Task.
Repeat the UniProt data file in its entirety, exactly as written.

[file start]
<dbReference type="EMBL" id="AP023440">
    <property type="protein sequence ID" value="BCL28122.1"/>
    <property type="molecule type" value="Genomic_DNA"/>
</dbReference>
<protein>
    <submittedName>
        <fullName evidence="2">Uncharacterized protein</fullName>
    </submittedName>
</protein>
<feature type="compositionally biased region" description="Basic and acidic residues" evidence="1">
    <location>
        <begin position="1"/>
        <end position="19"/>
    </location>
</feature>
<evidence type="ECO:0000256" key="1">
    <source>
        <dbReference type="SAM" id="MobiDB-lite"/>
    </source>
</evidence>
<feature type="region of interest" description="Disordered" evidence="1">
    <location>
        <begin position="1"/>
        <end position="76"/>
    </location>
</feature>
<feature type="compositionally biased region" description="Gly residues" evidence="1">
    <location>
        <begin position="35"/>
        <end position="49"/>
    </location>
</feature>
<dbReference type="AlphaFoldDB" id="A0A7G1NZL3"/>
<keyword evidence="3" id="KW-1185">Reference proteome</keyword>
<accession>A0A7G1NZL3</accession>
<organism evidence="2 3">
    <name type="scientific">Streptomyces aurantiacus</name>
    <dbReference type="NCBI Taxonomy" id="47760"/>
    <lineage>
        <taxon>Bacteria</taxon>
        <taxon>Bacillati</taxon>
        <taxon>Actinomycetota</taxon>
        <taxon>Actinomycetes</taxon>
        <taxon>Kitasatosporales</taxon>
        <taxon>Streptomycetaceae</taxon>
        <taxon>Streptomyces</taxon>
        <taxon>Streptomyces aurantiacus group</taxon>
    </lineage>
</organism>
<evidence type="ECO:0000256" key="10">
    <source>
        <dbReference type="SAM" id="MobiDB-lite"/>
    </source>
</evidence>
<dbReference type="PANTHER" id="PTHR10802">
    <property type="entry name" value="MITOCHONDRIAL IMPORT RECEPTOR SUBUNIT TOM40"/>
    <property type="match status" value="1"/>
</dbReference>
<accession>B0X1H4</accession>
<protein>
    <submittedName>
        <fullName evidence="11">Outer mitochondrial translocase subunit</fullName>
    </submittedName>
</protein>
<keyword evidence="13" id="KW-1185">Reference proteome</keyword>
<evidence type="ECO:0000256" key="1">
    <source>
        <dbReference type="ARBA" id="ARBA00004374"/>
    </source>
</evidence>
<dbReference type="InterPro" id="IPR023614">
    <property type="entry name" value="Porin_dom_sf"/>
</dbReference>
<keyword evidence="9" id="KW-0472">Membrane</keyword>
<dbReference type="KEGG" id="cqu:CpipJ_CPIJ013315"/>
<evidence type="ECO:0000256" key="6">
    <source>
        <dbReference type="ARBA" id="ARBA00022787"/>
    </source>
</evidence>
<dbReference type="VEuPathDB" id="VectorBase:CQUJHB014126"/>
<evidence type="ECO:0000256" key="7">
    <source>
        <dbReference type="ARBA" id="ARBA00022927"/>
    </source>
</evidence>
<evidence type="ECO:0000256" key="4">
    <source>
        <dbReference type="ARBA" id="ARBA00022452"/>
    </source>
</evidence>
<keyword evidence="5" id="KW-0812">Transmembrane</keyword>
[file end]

<dbReference type="EMBL" id="AP023440">
    <property type="protein sequence ID" value="BCL28122.1"/>
    <property type="molecule type" value="Genomic_DNA"/>
</dbReference>
<protein>
    <submittedName>
        <fullName evidence="2">Uncharacterized protein</fullName>
    </submittedName>
</protein>
<feature type="compositionally biased region" description="Basic and acidic residues" evidence="1">
    <location>
        <begin position="1"/>
        <end position="19"/>
    </location>
</feature>
<evidence type="ECO:0000256" key="1">
    <source>
        <dbReference type="SAM" id="MobiDB-lite"/>
    </source>
</evidence>
<feature type="region of interest" description="Disordered" evidence="1">
    <location>
        <begin position="1"/>
        <end position="76"/>
    </location>
</feature>
<feature type="compositionally biased region" description="Gly residues" evidence="1">
    <location>
        <begin position="35"/>
        <end position="49"/>
    </location>
</feature>
<dbReference type="AlphaFoldDB" id="A0A7G1NZL3"/>
<keyword evidence="3" id="KW-1185">Reference proteome</keyword>
<accession>A0A7G1NZL3</accession>
<organism evidence="2 3">
    <name type="scientific">Streptomyces aurantiacus</name>
    <dbReference type="NCBI Taxonomy" id="47760"/>
    <lineage>
        <taxon>Bacteria</taxon>
        <taxon>Bacillati</taxon>
        <taxon>Actinomycetota</taxon>
        <taxon>Actinomycetes</taxon>
        <taxon>Kitasatosporales</taxon>
        <taxon>Streptomycetaceae</taxon>
        <taxon>Streptomyces</taxon>
        <taxon>Streptomyces aurantiacus group</taxon>
    </lineage>
</organism>
<evidence type="ECO:0000256" key="10">
    <source>
        <dbReference type="SAM" id="MobiDB-lite"/>
    </source>
</evidence>
<dbReference type="PANTHER" id="PTHR10802">
    <property type="entry name" value="MITOCHONDRIAL IMPORT RECEPTOR SUBUNIT TOM40"/>
    <property type="match status" value="1"/>
</dbReference>
<accession>B0X1H4</accession>
<protein>
    <submittedName>
        <fullName evidence="11">Outer mitochondrial translocase subunit</fullName>
    </submittedName>
</protein>
<keyword evidence="13" id="KW-1185">Reference proteome</keyword>
<evidence type="ECO:0000256" key="1">
    <source>
        <dbReference type="ARBA" id="ARBA00004374"/>
    </source>
</evidence>
<dbReference type="InterPro" id="IPR023614">
    <property type="entry name" value="Porin_dom_sf"/>
</dbReference>
<keyword evidence="9" id="KW-0472">Membrane</keyword>
<dbReference type="KEGG" id="cqu:CpipJ_CPIJ013315"/>
<evidence type="ECO:0000256" key="6">
    <source>
        <dbReference type="ARBA" id="ARBA00022787"/>
    </source>
</evidence>
<dbReference type="VEuPathDB" id="VectorBase:CQUJHB014126"/>
<evidence type="ECO:0000256" key="7">
    <source>
        <dbReference type="ARBA" id="ARBA00022927"/>
    </source>
</evidence>
<evidence type="ECO:0000256" key="4">
    <source>
        <dbReference type="ARBA" id="ARBA00022452"/>
    </source>
</evidence>
<keyword evidence="5" id="KW-0812">Transmembrane</keyword>